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Can female 1st cousins match an entire X?

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  • Murphy74
    started a topic Can female 1st cousins match an entire X?

    Can female 1st cousins match an entire X?

    I have discovered that i may have a half sister. I did an ancestry test because i was curious about lineage and got quite the surprise! On Gedmatch our "X one to one" is:
    " Largest segment = 194.5 cM
    Total of segments > 7 cM = 194.5 cM Actual. "

    Autosomal one to one:
    "Largest segment = 176.1 cM
    Total of segments > 7 cM = 1,708.6 cM
    36 matching segments
    Estimated number of generations to MRCA = 1.5"

    I had her upload to FTDNA and the X match is 195.93 Sharing 1636 cM longest segment 170

    She was adopted and has since found her bio mom.

    We did a "siblingship" test at a separate company, but came back inconclusive at 74% chance of half sibling.....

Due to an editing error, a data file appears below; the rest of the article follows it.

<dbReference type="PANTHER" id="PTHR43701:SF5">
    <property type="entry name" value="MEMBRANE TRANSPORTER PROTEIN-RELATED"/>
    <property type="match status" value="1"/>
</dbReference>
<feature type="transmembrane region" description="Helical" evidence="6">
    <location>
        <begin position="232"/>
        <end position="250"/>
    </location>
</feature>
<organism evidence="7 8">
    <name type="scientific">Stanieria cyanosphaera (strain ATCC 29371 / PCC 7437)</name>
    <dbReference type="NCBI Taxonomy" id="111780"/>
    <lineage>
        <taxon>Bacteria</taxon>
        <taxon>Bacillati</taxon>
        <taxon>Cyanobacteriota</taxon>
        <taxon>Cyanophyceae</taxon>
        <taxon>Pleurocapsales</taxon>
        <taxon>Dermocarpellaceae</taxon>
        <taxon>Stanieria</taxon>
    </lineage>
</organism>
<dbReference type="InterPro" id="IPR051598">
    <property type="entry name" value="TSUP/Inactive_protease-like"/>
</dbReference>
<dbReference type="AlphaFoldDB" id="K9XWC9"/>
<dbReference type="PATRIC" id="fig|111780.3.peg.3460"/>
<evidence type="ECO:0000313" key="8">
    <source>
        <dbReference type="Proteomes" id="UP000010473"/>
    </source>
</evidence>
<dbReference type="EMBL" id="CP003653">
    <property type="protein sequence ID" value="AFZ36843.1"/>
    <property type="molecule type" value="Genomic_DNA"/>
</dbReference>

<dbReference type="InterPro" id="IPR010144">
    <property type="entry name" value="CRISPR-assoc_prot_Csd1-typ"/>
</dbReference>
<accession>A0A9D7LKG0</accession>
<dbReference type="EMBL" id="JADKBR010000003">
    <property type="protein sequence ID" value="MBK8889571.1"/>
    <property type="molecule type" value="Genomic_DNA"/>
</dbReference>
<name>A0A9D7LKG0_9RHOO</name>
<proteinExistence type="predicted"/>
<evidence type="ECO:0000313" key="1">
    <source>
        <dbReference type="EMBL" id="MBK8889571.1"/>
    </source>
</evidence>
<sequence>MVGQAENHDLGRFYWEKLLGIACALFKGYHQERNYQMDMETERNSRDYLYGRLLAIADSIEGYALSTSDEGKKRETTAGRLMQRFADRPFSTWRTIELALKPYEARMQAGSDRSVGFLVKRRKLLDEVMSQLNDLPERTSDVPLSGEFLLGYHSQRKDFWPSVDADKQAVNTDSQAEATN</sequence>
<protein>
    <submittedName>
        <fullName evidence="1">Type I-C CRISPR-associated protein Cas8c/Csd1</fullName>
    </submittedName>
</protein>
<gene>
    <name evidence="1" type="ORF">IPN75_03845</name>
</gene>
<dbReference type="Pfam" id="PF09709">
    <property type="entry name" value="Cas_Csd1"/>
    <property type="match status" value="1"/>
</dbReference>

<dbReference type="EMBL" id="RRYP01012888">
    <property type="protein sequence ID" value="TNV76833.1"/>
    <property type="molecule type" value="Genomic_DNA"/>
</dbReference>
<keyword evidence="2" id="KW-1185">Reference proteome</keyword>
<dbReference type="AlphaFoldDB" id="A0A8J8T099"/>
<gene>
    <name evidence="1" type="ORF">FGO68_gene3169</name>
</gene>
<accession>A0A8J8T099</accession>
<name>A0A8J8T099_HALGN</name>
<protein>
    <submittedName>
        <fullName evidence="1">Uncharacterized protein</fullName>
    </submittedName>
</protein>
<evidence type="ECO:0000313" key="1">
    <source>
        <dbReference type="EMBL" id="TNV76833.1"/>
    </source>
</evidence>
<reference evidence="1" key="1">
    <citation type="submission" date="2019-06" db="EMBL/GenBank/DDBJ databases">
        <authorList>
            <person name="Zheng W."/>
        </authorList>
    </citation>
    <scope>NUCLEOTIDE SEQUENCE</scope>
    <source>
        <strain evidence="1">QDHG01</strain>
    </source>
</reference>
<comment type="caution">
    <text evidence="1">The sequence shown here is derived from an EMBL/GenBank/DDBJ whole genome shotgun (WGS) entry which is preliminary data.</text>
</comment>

I guess my question is, what are the chances that my paternal grandmother could have given the exact X to two different sons and she could actually be my first cousin? or am i just grasping at straws?

    any input would be greatly appreciated.

  • georgian1950
    replied
    Originally posted by vlpenney74 View Post
    she's actually been pretty cool....said she's just following my lead and told me she only wants to go as far as im willing to go and is not pushing for anything. we actually connected pretty quickly. she understands the circumstances and seems ok with whatever i choose. i think she just wants what most adoptee's want...to find out where she came from, and her place in the world.
    Thanks. I just find it interesting how interactions go.

    Jack

    Leave a comment:


  • Murphy74
    replied
    Originally posted by georgian1950 View Post
    Good luck! I do not recall if you said anything about this, but what does your newly found half-sister want out of all of this?

    Jack
    she's actually been pretty cool....said she's just following my lead and told me she only wants to go as far as im willing to go and is not pushing for anything. we actually connected pretty quickly. she understands the circumstances and seems ok with whatever i choose. i think she just wants what most adoptee's want...to find out where she came from, and her place in the world.